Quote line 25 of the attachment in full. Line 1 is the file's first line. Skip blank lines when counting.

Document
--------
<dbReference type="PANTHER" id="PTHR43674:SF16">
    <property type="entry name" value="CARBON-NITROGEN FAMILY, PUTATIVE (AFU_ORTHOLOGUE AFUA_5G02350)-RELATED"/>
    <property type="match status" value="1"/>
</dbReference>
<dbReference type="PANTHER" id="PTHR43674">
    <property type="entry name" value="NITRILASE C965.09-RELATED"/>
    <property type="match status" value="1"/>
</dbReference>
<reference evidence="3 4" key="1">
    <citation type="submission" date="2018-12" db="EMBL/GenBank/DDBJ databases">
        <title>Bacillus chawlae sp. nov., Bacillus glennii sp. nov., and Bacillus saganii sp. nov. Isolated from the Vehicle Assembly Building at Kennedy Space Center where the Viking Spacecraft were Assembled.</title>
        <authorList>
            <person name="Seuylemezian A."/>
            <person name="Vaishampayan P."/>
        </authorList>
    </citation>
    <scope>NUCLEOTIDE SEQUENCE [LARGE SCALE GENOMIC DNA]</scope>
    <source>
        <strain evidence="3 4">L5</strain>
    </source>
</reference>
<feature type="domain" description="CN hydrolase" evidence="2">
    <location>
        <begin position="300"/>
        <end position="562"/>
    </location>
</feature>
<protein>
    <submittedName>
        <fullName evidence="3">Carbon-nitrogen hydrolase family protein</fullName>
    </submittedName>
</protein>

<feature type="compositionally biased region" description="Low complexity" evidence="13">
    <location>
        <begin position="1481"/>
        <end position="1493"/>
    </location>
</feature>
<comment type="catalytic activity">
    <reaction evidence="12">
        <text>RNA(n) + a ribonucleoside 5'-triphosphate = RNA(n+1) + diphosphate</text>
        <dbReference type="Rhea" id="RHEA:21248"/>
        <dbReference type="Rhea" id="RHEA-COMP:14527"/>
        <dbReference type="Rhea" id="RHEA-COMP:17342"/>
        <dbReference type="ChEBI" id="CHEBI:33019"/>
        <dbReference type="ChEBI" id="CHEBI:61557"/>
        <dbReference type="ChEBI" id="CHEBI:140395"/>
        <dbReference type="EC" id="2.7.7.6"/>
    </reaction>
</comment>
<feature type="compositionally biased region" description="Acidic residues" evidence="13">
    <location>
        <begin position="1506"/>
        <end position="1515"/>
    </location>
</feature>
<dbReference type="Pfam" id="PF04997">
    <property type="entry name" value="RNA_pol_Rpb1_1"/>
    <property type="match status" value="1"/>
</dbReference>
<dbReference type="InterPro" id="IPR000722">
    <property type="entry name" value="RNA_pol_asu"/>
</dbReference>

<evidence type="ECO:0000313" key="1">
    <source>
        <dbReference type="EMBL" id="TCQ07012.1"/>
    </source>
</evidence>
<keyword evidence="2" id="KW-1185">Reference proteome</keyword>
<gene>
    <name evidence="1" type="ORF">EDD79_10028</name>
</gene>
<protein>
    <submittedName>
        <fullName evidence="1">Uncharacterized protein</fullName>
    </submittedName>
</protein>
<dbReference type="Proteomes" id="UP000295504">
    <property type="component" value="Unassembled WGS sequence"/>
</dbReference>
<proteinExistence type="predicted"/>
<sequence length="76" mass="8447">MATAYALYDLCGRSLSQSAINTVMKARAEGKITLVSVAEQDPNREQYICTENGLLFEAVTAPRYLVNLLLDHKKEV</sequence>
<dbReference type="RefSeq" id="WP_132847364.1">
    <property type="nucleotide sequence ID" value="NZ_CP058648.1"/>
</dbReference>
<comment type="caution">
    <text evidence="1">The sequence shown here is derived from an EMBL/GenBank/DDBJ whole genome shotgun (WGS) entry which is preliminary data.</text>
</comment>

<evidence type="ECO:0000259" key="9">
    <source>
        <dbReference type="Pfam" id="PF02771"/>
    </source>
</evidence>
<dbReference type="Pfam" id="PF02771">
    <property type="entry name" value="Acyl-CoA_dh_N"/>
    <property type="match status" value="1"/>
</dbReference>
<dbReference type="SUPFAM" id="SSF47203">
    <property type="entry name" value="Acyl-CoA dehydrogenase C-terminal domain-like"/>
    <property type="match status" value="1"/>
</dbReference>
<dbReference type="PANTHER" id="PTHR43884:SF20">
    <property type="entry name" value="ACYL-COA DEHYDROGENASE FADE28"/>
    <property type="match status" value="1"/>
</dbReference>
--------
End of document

        <end position="562"/>